Logo: Ford

Logo: Ford

Toyota has adopted Ford's SmartDeviceLink (SDL) platform that provides an alternative to Apple CarPlay and Android Auto to integrate smartphones with their vehicles.

The announcement comes as many automakers including General Motors, Volkswagen, and Volvo have added the Apple and Android interface platforms across their vehicle lineup for the 2016 model year. In some cases, extensive testing of the platforms has led to delays in their rollout. Hyundai announced last week it would offer the systems after a yearlong delay.

Rather than offer these platforms, Ford and Toyota hope to offer the SmartDeviceLink platform developed by Livio as an open-source system. Honda, Mazda, and Subaru are also considering using it, according to Ford.

The SmartDeviceLink software is the basis of the Ford SYNC AppLink platform. The software offers cunsimers "more choice in how they connect and control their smartphone apps on the road," according to a Ford release.

Additionally, Ford and Toyota hope the system becomes an industry standard for integrating smartphones in vehicles.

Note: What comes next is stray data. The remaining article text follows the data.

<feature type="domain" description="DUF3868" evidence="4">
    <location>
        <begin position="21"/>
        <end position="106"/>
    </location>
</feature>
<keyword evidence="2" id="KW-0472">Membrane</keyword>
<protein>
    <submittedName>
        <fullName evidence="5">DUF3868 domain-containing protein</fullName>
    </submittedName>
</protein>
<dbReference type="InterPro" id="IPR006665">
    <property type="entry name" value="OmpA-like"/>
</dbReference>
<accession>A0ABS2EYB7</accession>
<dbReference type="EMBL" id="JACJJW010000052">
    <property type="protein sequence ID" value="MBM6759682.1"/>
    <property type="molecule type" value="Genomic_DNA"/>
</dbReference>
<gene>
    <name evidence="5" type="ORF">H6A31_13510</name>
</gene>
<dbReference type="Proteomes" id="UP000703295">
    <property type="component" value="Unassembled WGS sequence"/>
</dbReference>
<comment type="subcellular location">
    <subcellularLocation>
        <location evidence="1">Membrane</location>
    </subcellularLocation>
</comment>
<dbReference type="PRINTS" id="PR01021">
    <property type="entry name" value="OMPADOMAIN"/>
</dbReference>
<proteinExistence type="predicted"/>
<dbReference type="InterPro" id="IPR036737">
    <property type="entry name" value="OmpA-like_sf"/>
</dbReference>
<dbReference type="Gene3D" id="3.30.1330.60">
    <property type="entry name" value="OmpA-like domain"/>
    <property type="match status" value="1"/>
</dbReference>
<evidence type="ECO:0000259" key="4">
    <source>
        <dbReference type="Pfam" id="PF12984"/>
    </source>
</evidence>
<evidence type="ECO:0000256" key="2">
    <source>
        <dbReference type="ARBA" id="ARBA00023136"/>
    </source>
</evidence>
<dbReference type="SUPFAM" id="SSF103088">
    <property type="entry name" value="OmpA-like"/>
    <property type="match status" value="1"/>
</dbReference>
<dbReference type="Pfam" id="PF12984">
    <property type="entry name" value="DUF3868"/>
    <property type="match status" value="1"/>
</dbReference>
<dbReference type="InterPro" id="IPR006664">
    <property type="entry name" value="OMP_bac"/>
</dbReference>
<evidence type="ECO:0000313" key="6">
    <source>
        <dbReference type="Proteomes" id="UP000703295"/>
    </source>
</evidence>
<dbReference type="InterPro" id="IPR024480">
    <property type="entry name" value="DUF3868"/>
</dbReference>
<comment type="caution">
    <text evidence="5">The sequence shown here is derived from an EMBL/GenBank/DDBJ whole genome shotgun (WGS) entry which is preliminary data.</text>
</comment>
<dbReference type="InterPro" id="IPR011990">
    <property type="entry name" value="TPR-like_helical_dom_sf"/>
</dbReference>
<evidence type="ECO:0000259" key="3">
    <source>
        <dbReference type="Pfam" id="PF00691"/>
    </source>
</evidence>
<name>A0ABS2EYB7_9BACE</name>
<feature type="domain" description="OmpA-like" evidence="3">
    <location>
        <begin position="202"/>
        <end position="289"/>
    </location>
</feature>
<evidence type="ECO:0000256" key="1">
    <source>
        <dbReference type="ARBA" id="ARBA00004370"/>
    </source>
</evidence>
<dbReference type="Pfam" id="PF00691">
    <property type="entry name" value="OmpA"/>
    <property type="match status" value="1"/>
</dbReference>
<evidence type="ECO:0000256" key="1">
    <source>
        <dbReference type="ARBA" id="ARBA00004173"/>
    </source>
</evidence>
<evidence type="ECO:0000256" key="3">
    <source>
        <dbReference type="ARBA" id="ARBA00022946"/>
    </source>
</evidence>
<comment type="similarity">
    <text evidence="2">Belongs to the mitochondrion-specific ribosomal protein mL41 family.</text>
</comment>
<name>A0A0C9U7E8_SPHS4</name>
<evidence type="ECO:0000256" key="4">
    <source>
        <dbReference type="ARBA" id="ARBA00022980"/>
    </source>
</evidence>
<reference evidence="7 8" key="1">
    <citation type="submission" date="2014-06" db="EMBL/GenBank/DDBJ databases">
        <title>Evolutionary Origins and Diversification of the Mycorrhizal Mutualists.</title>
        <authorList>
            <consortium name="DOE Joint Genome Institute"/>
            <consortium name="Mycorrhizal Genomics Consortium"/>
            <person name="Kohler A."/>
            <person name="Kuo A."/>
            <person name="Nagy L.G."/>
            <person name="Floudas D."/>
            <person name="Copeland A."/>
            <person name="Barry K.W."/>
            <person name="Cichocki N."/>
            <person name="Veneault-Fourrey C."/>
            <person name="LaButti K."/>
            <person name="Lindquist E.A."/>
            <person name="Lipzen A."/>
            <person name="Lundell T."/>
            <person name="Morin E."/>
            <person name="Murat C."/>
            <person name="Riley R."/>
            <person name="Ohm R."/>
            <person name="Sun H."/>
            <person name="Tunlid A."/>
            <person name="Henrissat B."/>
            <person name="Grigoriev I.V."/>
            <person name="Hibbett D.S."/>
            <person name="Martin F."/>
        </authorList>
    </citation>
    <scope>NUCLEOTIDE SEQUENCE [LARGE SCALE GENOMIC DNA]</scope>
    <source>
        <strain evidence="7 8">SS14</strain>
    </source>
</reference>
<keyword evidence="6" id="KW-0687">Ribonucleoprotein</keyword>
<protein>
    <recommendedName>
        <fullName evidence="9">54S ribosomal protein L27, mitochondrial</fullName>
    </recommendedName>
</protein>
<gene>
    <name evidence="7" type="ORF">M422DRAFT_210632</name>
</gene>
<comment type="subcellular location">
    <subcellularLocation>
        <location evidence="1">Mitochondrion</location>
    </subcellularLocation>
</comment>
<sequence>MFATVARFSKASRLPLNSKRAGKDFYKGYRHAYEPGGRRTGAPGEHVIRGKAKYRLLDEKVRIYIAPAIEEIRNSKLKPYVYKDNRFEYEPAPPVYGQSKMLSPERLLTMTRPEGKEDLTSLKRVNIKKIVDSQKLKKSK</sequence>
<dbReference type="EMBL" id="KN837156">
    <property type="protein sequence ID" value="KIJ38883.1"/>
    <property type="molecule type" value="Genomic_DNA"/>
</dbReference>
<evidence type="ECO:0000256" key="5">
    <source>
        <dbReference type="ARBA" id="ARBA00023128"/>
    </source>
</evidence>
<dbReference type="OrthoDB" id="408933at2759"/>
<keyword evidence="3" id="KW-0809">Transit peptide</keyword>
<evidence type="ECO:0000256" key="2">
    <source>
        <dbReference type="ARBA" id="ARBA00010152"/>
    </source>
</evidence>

"Developing a safer and more secure in-car smartphone connectivity service which better matches individual vehicle features is exactly the value and advantage an automaker can offer customers," said Shigeki Terashi, Toyota executive vice president.

Toyota and Ford entered a collaboration agreement for next generation in-car telematics system standardization in August of 2011. Toyota entered into an agreement with Ford and Livio to explore SDL introduction to its vehicles in June. Toyota’s investigation and consideration of SDL has been completed successfully, and the company found SDL suitable for its in-car app connectivity.

Originally posted on Automotive Fleet